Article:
The main strategy for delaying pest resistance to Bt crops promotes survival of susceptible insects with “refuges” of host plants that do not produce Bt toxins [10], [15]. Ideally, most of the rare resistant insects emerging from Bt crops will mate with the relatively abundant susceptible insects from nearby refuges. If the dose of Bt toxin ingested by larvae is high enough to kill all or nearly all of the hybrid progeny produced by matings between susceptible and resistant insects, refuges are expected to be particularly effective for delaying evolution of resistance [10], [15]. Retrospective evaluations of global resistance monitoring data suggest that refuges have delayed pest resistance to Bt crops, especially when the plants have met the “high dose” criterion and refuges have been abundant [12], [16]. In the United States and Australia, farmers were required to plant refuges of non-Bt cotton near first-generation Bt cotton that produced Bt toxin Cry1Ac [12], [17]. In both of these countries, Bt cotton producing only Cry1Ac is no longer grown and has been replaced largely by Bt cotton that produces two toxins, primarily Cry1Ac and Cry2Ab [12], [17].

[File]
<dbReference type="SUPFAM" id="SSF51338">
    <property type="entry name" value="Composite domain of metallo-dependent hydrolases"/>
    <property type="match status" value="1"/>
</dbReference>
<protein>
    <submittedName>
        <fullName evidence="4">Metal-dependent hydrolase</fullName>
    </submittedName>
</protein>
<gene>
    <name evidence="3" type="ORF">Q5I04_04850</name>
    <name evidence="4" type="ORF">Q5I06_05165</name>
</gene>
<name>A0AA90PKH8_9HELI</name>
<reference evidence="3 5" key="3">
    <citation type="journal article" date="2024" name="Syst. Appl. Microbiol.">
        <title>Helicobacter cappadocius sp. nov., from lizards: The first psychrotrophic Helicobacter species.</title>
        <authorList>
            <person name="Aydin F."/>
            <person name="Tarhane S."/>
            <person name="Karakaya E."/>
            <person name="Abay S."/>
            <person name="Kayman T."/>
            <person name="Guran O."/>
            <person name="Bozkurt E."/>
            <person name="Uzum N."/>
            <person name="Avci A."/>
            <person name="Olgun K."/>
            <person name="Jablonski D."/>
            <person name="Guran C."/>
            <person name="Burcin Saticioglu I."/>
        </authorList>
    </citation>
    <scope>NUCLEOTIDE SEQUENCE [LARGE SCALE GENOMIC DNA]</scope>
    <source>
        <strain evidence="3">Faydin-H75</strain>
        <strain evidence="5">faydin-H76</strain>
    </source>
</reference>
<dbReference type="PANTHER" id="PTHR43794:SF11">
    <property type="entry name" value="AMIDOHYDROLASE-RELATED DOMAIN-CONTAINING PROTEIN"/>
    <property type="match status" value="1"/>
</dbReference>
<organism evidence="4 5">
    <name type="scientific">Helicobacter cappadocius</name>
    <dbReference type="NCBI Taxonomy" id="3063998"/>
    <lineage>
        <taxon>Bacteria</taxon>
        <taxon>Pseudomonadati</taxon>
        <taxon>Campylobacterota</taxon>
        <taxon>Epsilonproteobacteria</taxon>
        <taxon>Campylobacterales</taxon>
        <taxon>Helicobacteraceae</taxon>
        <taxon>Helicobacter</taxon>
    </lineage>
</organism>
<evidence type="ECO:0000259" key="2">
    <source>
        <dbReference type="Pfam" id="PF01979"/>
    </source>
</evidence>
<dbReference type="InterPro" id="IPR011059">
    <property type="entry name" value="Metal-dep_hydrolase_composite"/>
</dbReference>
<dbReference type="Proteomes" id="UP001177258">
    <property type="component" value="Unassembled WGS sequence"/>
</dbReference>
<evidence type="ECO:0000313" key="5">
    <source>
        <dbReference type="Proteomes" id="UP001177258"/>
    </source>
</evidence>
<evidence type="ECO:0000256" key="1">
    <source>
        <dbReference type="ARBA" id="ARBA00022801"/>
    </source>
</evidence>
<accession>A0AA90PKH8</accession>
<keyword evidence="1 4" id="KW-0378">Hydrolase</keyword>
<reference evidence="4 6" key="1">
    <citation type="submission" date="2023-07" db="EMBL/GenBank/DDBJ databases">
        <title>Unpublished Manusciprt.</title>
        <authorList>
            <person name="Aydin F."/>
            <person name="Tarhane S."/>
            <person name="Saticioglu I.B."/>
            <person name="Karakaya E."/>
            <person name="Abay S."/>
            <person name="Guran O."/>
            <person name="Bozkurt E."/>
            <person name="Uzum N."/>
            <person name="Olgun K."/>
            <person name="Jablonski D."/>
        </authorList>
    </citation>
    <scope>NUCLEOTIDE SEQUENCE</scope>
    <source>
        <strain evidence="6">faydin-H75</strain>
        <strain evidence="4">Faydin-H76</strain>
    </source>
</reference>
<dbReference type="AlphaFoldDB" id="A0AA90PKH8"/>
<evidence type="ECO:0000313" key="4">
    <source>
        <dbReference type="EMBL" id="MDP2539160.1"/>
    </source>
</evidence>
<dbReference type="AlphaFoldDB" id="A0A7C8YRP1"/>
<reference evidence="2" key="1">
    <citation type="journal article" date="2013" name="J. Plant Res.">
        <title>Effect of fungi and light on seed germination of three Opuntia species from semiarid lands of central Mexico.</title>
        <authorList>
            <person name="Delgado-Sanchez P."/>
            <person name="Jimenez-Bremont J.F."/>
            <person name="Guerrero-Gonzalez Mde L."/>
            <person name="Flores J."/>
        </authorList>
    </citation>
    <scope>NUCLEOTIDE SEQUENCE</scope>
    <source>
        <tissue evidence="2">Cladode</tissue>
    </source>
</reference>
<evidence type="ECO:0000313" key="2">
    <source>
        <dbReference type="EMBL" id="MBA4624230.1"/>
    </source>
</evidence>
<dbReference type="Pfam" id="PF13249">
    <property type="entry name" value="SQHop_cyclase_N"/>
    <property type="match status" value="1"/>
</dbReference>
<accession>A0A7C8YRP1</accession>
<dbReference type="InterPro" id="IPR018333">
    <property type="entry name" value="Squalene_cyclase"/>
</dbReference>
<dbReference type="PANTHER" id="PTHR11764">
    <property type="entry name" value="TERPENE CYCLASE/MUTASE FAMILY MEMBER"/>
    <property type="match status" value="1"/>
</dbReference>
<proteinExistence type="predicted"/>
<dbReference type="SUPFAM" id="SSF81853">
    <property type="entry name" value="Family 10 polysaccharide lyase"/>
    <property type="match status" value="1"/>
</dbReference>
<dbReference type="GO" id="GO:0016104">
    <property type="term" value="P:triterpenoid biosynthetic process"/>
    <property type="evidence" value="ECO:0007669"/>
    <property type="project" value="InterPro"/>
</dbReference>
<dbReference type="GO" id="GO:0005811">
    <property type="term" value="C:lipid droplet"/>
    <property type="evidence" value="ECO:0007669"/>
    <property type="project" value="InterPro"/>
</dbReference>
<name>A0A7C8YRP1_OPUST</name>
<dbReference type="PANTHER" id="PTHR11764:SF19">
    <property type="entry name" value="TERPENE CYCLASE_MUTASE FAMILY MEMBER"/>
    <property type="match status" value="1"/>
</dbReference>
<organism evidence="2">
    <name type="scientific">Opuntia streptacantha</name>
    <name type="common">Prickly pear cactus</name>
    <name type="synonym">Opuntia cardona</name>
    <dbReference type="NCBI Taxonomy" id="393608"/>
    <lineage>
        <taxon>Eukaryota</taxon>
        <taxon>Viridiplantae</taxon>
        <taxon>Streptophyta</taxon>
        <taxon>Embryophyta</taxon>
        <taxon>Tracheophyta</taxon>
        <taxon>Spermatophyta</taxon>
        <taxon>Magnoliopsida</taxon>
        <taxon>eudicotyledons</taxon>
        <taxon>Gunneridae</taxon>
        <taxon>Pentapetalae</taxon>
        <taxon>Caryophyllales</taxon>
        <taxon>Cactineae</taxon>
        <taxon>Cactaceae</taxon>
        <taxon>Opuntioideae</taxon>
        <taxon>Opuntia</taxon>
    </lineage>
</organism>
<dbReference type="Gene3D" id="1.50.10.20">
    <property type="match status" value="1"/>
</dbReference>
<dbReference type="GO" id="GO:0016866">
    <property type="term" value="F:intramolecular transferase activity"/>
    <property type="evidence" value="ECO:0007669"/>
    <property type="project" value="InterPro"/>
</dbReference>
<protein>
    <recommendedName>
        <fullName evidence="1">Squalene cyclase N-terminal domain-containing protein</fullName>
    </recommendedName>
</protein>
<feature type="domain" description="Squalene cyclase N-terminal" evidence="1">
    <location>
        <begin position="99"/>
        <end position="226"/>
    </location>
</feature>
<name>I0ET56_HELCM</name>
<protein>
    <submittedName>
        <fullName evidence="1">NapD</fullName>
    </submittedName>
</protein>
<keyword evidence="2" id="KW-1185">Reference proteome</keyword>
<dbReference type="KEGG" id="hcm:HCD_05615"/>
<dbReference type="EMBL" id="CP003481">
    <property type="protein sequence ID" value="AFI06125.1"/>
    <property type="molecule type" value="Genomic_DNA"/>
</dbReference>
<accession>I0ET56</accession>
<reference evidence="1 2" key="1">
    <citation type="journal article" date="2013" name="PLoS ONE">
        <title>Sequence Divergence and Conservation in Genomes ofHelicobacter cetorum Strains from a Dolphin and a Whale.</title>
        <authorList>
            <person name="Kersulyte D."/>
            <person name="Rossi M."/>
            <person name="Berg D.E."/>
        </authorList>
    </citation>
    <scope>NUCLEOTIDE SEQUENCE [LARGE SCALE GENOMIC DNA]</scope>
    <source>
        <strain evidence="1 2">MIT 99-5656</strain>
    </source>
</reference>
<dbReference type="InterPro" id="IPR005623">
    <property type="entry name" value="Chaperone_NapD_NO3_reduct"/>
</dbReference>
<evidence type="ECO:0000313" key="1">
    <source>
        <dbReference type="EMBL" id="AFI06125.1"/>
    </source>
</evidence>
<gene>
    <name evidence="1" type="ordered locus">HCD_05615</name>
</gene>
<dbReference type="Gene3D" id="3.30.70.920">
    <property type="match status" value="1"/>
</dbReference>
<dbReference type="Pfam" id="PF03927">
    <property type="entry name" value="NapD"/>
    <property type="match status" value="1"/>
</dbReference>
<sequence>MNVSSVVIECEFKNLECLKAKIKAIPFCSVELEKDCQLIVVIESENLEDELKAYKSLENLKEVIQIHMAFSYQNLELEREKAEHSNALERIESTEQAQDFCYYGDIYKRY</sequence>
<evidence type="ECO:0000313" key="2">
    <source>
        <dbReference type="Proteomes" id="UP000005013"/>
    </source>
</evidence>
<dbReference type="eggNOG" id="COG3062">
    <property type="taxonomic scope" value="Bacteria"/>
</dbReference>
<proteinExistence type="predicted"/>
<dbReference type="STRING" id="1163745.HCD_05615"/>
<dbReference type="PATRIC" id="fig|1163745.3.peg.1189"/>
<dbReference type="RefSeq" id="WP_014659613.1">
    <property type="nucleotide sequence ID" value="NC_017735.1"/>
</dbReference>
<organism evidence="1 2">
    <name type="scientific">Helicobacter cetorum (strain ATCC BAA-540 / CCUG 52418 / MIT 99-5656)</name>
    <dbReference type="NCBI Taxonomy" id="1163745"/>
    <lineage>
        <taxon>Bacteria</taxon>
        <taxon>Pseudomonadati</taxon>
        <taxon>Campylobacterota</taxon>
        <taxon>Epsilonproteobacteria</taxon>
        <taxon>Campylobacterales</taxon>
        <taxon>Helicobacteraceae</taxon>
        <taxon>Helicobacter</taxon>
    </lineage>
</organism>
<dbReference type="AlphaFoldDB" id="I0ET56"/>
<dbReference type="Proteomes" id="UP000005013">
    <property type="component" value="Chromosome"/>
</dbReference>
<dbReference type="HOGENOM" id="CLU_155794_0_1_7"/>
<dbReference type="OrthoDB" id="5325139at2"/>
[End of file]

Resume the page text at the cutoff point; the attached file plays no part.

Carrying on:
In China, Bt cotton producing Cry1Ac was commercialized 1997 and has been effective against the cotton bollworm, Helicoverpa armigera, a serious pest of many crops [8], [18]. However, the concentration of Cry1Ac declines as plants age, allowing about 5 to 20% survival of susceptible larvae toward the end of the growing season [19]. Thus, a high dose of Cry1Ac is not maintained [19], which increases the risk of resistance [10], [15]. In addition, unlike the situation in the United States and Australia, refuges of non-Bt cotton have not been required in China and Bt cotton producing Cry1Ac has not been replaced by two-toxin cotton [8], [19]. The lack of a requirement for non-Bt cotton refuges in China is based on the idea that the abundant non-Bt host plants of H. armigera other than cotton provide sufficient refuges to delay resistance [18][20]. Several monitoring studies have evaluated the success of the so-called “natural” refuge approach in China. While most previous reports have emphasized sustained susceptibility [18], [21][23], some data from populations sampled as recently as 2009 suggest that susceptibility to Cry1Ac may have decreased in certain limited areas [24][27].